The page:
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Talking Appalachia with Bob Edwards

by Beth Newberry

When Graham Shelby, writer and radio journalist, interviewed radio legend  and Kentucky-native Bob Edwards for Kentucky Public Radio about his memoir, A Voice in the Box: My Life in Radio, and the two ventured into a conversation about regionalism, identity and stereotypes as well. “[Appalachia’s] the throw away zone of America,” says Edwards. “It’s owned by out-of-state interests, mostly energy companies and other corporate interests, who take from eastern Kentucky and West Virginia.” Listen to the radio segment.

Shelby has a deep-rooted heritage  in southeastern Kentucky and spent his early childhood in Hazard, Ky. He spent most of his childhood and youth in Lexington, Ky., the state’s second-largest city and a western outpost for many Apps leaving the state’s mountains to pursue jobs and higher education.  He currently lives in Louisville with his wife and three sons.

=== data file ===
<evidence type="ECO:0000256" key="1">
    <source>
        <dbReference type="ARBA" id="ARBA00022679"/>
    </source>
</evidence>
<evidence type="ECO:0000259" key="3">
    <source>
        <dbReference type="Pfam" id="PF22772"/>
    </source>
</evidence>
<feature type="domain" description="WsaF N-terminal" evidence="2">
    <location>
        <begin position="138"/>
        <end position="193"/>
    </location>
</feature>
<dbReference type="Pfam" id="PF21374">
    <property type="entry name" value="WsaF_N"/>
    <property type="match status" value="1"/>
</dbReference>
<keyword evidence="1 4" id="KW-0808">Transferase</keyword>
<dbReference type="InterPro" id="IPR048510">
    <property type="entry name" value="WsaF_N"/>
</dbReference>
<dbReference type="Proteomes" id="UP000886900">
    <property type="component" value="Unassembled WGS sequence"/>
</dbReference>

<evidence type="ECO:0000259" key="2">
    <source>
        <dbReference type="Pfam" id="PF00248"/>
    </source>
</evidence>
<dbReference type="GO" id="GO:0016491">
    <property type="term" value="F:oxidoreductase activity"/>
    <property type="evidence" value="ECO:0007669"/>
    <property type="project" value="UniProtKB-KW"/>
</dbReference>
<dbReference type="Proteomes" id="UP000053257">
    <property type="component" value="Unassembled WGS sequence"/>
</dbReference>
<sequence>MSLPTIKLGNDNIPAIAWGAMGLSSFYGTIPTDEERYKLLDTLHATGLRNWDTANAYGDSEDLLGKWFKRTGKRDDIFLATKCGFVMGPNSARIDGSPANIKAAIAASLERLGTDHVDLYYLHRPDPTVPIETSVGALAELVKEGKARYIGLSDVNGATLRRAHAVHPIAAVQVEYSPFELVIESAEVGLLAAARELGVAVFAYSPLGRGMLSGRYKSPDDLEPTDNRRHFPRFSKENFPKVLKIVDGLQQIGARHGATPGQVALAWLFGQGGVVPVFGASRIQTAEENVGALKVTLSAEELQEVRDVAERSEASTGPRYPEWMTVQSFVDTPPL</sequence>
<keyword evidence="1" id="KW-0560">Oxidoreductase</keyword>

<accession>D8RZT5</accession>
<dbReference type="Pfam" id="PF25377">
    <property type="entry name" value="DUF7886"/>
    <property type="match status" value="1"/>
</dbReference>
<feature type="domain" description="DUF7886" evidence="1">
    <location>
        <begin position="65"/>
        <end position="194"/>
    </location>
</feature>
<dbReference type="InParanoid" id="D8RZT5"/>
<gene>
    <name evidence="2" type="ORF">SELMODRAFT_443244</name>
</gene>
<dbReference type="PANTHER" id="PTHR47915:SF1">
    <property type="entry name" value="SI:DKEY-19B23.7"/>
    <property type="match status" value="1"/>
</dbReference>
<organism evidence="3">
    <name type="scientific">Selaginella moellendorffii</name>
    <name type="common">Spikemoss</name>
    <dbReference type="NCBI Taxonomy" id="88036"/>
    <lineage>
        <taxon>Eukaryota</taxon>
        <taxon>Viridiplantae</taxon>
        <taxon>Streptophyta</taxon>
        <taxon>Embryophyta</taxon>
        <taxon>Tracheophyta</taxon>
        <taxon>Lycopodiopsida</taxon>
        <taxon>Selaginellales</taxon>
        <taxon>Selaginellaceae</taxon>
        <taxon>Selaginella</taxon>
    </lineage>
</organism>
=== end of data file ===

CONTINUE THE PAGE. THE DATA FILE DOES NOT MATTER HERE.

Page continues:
Shelby answered a couple of questions about his interview with Edwards for The HillVille:

Q: You asked Bob Edwards some pointed questions about perceptions of Appalachia and Kentucky, why did you decide to ask him those questions?

A: I’d noticed over the years that Bob did a fair amount of cheer leading for Kentucky, which he didn’t have to do, so I wanted to see how deep that went with him. I was thrilled to find out that it went very deep.

Q: How does your identity as an Appalachian influence you in your reporting?

A: So many people who consider themselves open minded and open hearted think nothing of making dehumanizing comments about Appalachia and Appalachians. If stereotyping people based on their demographic is wrong, then it’s wrong. Equivocation on that is hypocritical and that’s something I try to keep in mind as a journalist and a writer.

Originally broadcast on WFPL in Louisville, Ky., visit WKMS Public Radio to hear a section of Shelby’s interview with Edwards about Kentucky and Appalachia. WFPL also has this additional interview between Shelby and Edwards.

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